Social Worker Services
Provide assessment, diagnosis, education, and therapeutic interventions to help identify strengths, access supports, and increase coping skills to better meet patients' needs.
Connections to Resources
Connect you to needed resources including crisis services, case management, long-term therapy, medication management, support groups, substance abuse services, and children’s services.
Social workers assess and treat a wide range of emotional and behavioral health concerns such as:
- Mood disorders
- Relationship issues
- Trauma experiences
- Grief and loss
- Attention issues
- Disruptive behaviors
- Child developmental issues
- School-based performance concerns
- Identity issues
- Substance abuse
- Chronic illness
- Phase of life issues
Your Baby’s Growing Teeth
Most kids start to get their baby teeth when they are between 6-10 months old. By the time they are 2 years old they should have all 20 baby teeth.
Kids should have their first visit with a dentist by their first birthday. It helps to start a relationship with a dentist early so that it is part of your child’s normal routine.
Tips to Prevent Tooth Decay:
- Before your infant gets their first tooth, try to clean their gums once a day with a soft, clean, damp cloth. This gets your baby comfortable with the feeling.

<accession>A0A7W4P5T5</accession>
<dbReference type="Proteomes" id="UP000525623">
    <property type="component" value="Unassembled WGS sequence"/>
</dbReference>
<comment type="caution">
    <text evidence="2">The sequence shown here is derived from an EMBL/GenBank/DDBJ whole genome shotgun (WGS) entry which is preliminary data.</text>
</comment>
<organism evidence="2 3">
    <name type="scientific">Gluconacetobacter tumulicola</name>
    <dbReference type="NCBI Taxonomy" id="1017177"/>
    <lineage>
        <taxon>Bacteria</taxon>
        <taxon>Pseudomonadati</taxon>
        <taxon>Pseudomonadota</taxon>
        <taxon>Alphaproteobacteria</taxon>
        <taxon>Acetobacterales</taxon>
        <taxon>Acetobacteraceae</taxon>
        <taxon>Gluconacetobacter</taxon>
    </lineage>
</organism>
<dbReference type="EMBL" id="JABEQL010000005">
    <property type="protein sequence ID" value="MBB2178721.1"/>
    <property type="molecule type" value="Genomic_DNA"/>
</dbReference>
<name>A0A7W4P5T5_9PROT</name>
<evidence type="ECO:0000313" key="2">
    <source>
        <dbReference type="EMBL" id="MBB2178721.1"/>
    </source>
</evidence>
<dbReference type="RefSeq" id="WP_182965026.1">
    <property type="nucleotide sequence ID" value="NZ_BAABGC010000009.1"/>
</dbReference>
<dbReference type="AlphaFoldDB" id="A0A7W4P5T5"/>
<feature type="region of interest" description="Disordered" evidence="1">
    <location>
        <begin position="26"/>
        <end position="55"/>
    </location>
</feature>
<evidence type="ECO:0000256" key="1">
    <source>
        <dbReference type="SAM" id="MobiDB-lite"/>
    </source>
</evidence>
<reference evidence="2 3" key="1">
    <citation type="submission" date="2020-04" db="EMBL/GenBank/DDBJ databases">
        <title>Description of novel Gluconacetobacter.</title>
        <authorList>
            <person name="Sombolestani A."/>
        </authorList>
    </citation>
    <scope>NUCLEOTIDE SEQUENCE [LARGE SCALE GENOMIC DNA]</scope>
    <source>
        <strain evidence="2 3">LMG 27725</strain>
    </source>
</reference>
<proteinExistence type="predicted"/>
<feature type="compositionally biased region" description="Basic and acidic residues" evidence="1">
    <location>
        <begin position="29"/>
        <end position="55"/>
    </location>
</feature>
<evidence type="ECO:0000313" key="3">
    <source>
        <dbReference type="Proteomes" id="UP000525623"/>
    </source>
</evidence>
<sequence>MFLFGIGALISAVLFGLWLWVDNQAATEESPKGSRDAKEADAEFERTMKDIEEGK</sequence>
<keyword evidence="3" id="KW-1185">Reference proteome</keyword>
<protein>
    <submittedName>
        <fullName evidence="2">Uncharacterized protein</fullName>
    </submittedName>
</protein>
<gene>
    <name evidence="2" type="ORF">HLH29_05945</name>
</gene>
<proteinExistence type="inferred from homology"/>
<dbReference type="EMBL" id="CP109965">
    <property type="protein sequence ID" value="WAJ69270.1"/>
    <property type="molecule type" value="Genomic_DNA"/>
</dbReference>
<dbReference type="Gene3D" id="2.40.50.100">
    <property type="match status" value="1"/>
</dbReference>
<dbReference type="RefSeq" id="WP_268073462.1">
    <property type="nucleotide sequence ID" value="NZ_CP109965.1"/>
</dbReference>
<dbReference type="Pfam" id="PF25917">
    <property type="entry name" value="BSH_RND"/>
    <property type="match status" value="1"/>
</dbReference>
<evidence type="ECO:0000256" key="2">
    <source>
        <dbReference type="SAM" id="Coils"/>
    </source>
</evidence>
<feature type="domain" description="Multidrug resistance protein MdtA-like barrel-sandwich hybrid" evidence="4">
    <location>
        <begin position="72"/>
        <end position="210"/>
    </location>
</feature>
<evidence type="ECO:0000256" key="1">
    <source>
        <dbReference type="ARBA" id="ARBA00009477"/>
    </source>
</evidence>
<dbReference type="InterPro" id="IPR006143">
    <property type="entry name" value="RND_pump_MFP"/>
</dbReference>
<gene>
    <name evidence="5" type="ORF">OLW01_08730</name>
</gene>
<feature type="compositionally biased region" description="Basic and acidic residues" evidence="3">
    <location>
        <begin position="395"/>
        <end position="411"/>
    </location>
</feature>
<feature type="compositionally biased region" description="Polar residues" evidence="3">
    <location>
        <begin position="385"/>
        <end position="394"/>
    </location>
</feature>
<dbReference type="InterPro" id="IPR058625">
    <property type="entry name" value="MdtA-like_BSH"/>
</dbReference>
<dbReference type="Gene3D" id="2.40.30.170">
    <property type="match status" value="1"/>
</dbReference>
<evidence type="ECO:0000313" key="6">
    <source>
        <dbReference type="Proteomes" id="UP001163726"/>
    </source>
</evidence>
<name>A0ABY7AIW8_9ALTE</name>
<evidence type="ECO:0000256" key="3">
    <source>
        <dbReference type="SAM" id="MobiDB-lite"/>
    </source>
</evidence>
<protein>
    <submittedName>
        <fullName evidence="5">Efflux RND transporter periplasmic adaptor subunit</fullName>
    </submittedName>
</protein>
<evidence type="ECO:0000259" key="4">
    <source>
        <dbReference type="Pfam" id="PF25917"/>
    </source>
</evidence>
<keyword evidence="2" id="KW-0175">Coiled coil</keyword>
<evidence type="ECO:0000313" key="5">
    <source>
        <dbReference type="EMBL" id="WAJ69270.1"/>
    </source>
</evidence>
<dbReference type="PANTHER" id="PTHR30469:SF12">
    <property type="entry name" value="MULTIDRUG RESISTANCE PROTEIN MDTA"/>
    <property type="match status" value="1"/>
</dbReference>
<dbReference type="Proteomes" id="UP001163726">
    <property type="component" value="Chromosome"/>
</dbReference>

- Don’t share spoons and cups with your baby.
- Don’t clean your baby’s pacifier with your mouth.
- If you put your baby to bed with a bottle, fill it with water only. Milk, formula, juices, soda and breast milk all have sugar in them that can puddle around a sleeping baby’s teeth, causing tooth decay.
Protect your child's teeth with these 3 easy steps:
- Brush two times a day with fluoride toothpaste. Use a thin smear of toothpaste for children under three years of age and a pea-size amount for kids over three years old.
- Serve your child a healthy diet, and keep them away from sugary drinks and snacks.
- Ask about fluoride varnish the next time you visit your child's doctor or dentist. Fluoride varnish can prevent or even reverse tooth decay.
What is Fluoride varnish?
Fluoride varnish is extra protection for your child's teeth. The application of fluoride just takes a few minutes for your child's doctor or dentist to apply. It is put on your child’s teeth with a soft brush. The varnish dries quickly and kids like the fruity taste. After the fluoride varnish is put on, follow your health care provider's instructions.
Kids who get at least four treatments of fluoride varnish before their fourth birthday are less likely to have cavities. Kids who get fluoride varnish at earlier ages benefit even more.